Journalism & Communication
Pages 6 (1506 words)
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To educate individuals about the changes in communication and language that have occurred and how this relates directly to the culture and changes of the land.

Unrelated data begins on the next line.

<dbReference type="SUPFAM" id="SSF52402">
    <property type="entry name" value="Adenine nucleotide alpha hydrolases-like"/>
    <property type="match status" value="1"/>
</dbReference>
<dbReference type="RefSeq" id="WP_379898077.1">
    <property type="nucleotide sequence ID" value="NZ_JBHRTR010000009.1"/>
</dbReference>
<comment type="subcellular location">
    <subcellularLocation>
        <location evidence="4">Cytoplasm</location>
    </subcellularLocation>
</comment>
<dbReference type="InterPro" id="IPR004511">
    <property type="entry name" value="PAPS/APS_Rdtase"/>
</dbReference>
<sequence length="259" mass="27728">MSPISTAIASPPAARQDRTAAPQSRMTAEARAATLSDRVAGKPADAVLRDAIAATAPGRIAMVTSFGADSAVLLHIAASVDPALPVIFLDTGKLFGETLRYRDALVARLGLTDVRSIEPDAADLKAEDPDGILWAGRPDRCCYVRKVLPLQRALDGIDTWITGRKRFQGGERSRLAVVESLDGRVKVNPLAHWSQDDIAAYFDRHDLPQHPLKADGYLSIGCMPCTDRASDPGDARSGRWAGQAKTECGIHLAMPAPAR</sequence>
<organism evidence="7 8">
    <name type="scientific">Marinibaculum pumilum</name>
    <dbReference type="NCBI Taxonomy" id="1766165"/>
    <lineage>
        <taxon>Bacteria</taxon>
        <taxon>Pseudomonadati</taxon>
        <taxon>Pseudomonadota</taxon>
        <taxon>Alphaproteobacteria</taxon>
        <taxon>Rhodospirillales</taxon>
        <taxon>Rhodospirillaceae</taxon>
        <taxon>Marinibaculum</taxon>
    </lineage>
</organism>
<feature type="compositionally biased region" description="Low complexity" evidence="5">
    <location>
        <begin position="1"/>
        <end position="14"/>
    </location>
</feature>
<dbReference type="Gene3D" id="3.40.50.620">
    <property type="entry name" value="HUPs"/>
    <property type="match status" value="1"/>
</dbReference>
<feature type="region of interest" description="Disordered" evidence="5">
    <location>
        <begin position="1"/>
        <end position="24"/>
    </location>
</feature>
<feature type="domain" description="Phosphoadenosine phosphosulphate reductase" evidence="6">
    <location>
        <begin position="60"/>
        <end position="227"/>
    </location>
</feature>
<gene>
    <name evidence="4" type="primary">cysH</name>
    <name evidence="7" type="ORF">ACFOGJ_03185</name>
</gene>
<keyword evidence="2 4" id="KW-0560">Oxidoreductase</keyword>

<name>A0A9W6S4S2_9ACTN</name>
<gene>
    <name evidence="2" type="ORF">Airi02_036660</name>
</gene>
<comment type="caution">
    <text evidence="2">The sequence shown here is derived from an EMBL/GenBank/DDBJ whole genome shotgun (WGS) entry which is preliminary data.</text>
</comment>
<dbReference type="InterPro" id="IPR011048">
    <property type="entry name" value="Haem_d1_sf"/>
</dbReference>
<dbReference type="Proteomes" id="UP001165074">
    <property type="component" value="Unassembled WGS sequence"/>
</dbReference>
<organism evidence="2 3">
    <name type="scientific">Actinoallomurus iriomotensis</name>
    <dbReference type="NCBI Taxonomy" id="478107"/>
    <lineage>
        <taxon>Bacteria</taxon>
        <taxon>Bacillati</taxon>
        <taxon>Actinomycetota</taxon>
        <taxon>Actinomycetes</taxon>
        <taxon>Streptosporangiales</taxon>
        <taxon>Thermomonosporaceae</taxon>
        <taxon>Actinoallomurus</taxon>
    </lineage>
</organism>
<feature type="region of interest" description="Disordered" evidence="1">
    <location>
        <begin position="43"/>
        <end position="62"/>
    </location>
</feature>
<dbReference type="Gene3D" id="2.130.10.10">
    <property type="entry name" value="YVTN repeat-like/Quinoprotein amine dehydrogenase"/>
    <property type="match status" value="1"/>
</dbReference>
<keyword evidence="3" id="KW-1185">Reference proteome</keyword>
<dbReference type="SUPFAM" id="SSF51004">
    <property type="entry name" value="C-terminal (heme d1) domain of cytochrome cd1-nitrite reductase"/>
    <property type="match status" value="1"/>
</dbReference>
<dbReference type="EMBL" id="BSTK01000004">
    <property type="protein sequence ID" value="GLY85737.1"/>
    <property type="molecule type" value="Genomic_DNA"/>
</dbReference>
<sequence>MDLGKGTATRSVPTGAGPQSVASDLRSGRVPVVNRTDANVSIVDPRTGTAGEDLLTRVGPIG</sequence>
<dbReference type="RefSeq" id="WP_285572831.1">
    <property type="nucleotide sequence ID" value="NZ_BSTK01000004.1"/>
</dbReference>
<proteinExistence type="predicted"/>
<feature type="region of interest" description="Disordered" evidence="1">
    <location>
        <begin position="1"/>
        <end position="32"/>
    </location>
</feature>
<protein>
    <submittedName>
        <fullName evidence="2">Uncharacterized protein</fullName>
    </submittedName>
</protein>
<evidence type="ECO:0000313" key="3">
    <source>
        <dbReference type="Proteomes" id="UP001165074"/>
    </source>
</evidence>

Tan has made it a point to continue to work with the original language of Singapore to keep the memory of the past alive and to embrace the past through the use of speaking. Tan has made an effort with the younger generations to continue to speak in the main language of Malay. “If we lose our culture through language, then what do we have left? I believe it is important to continue to remember what we speak, where we are from and what the ancient history is of this land,” says Tan. To him, the idea of keeping the language alive is also a part of keeping the memories and heritage and of his world as a part of the everyday lifestyle. For Tan’s children and grand children, understanding the language isn’t one that they rebel against and often find that the extra dialect helps them to stay ahead in their own thinking. “Even though we learn English in school, we like having the Malay dialect as a part of our upbringing. It makes us feel unique and like we are truly from Singapore,” says Tan’s grandchild. This attitude is one that many who are able to speak in two dialects carry with them as they progress forward with the understanding of different dialects. The languages of Singapore have undergone changes through every generation, even though they are kept alive through stories such as Tan. English is now recognized as the main language of the land, specifically because of the colonialization that took place in the 1820s by James Cook. ...
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